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Benitec Provides Pipeline Update Following Tacere Acquisition

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Australian expressed RNAi drug developer Benitec this week provided an update to its pipeline, disclosing that it once again expects to have a candidate in phase I testing next year following its recent acquisition of Tacere Therapeutics.

The rest of the firm's pipeline, however, remains unlikely to reach human testing until at least 2014 — in line with amended guidance provided during the summer.

Also this week, the company released its financial results for the fiscal year ended June 30, posting higher losses on increased spending.

Since beginning a major corporate turnaround that began with the upholding of its core US patent and supported by a series of successful fundraising efforts, Benitec has begun building out its in-house research and development programs to include four drug candidates. But with the buyout of Tacere (GSN 10/11/2012), the company now has a new frontrunner in its pipeline with the hepatitis C drug TT-034.

The drug is composed of three shRNAs against three separate regions of the HCV genome, and is being designed as a monotherapy cure for the infection. It was originally under development at Benitec, but licensed to Tacere in 2006 as Benitec struggled with its financial and legal difficulties.

Tacere partnered TT-034 with Pfizer in 2008, handing off the majority of the drug's development to the big pharma (GSN 1/10/2008). However, Pfizer left the oligonucleotide drug space a few years later, returning the rights to Tacere.

Before it did so, however, Pfizer conducted the lion's share of the preclinical work required to move the drug into human studies, including all safety and toxicology experiments. With pre-investigational new drug application meetings with the US Food and Drug Administration already held and sufficient GMP material produced, Benitec said this week that the agent is ready to enter a phase I/IIa trial pending final regulatory approval.

Getting that clearance still requires a meeting with the National Institutes of Health's Recombinant DNA Advisory Committee, Benitec noted.

Benitec's previously most advanced drug candidate is Nervarna, which is designed to inhibit protein kinase C gamma to control neuropathic pain, initially in terminally ill cancer patients. Earlier this year, Benitec CEO Peter French told Gene Silencing News that the company anticipated beginning phase I testing of the agent, either in the US or UK, next year (GSN 4/5/2012).

Shortly thereafter, however, Benitec tweaked this timeline to reflect “the regulatory requirements in both Europe and the US,” he said, adding that the company planned to wrap up toxicology and biodistribution studies by mid-2013 and begin phase I testing in 2014.

This week, Benitec said that in vivo proof-of-concept studies in a nerve pain model are now underway with collaborators at Stanford University, putting the tox and biodistribution work on track to begin in 2013. Benitec added that it could still advance Nervarna into human trials by next year, but indicated that it is only “aiming” to do so.

Elsewhere in the pipeline is Tribetarna, a cocktail of shRNAs against three regions of the beta III tubulin gene that is designed to overcome drug resistance in non-small cell lung cancer patients through a single intravenous injection. Benitec said that in vivo experiments designed to see if the drug can boost the cancer-killing effect of chemotherapy are set to begin soon, with data available by mid-2013.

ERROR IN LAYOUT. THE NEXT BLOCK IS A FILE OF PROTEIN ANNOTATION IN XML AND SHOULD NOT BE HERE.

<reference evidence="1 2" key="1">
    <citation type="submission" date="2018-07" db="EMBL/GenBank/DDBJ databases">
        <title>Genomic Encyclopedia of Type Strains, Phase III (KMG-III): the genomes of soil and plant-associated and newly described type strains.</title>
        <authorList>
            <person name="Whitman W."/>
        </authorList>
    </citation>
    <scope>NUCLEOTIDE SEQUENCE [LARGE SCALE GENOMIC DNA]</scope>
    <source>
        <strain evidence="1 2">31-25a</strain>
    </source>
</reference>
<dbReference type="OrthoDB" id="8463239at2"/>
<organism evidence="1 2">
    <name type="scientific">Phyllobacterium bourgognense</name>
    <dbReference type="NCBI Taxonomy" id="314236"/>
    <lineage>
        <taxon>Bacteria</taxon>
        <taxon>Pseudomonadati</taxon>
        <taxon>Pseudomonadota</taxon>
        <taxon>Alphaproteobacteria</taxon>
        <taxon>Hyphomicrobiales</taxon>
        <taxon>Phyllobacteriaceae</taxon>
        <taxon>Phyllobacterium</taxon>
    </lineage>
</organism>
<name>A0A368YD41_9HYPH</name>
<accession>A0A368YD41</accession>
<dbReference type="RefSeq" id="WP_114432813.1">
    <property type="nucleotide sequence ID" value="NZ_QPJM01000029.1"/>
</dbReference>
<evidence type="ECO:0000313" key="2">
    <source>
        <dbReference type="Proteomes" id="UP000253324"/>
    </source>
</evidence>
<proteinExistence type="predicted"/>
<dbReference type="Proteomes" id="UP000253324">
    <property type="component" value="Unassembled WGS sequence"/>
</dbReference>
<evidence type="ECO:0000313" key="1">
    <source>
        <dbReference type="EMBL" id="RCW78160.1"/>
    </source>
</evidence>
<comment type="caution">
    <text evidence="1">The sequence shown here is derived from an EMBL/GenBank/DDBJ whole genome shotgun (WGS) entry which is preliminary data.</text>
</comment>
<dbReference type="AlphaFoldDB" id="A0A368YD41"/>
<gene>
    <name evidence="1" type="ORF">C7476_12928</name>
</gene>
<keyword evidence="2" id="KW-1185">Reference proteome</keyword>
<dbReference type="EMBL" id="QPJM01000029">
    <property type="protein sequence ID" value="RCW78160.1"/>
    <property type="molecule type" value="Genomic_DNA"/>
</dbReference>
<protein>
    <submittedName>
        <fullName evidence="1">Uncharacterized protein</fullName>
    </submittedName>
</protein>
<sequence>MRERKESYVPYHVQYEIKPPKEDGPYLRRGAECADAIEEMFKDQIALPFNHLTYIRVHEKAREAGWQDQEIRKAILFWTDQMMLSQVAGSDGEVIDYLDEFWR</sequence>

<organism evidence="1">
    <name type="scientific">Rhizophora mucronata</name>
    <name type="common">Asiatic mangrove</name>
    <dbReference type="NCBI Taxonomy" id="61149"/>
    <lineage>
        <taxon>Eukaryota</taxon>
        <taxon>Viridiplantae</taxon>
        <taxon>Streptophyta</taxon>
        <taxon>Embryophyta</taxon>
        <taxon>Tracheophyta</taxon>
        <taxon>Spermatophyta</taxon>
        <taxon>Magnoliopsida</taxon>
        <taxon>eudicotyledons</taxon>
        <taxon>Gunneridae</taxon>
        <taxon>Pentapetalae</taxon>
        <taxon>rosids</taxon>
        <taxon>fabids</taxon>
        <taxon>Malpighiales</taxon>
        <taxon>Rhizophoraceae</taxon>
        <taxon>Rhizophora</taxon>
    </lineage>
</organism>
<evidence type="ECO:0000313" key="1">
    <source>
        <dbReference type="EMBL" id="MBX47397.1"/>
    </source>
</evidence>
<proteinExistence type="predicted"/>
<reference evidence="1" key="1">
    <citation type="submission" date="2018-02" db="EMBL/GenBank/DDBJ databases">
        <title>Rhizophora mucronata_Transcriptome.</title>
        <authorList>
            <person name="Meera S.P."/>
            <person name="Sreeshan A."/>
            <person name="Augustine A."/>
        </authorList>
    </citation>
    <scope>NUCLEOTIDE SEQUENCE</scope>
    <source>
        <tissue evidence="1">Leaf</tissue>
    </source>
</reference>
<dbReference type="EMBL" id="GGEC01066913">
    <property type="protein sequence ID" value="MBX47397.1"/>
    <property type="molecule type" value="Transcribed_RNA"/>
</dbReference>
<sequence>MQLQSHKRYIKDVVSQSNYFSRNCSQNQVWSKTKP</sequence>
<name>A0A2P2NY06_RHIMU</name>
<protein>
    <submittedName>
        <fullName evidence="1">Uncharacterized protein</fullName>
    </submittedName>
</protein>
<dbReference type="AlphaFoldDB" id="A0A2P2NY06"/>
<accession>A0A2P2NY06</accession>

Benitec's third candidate is Hepbarna for hepatitis B. This week, Benitec said that three candidate shRNA sequences have been selected with Chinese partner Biomics Biotechnologies, and that in vivo proof-of-concept testing of these constructs has begun. This evaluation is expected to conclude by the middle of next year.

The company fourth candidate is Pabparna, which is designed to treat oculopharyngeal muscular dystrophy — a rare form of muscular dystrophy characterized by weakness in the muscles of the eyelids and throat, resulting in difficulty swallowing and keeping the eyes open.

Still in its earliest stages, Pabparna is set to move into animal model testing later this year.

The Financials

For the 12-month period ended June 30, Benitec's net loss rose to A$4.1 million ($4.3 million) from A$3.5 million in the same period a year earlier.

Revenues for the period were A$503,034 versus A$345,545 the year before, while operating expenses climbed to A$4.6 million from A$3.9 million.

As of June 30, the company had cash assets totaling A$3.2 million.

The Scan

For Better Odds

Bloomberg reports that a child has been born following polygenic risk score screening as an embryo.

Booster Decision Expected

The New York Times reports the US Food and Drug Administration is expected to authorize a booster dose of the Pfizer-BioNTech SARS-CoV-2 vaccine this week for individuals over 65 or at high risk.

Snipping HIV Out

The Philadelphia Inquirer reports Temple University researchers are to test a gene-editing approach for treating HIV.

PLOS Papers on Cancer Risk Scores, Typhoid Fever in Colombia, Streptococcus Protection

In PLOS this week: application of cancer polygenic risk scores across ancestries, genetic diversity of typhoid fever-causing Salmonella, and more.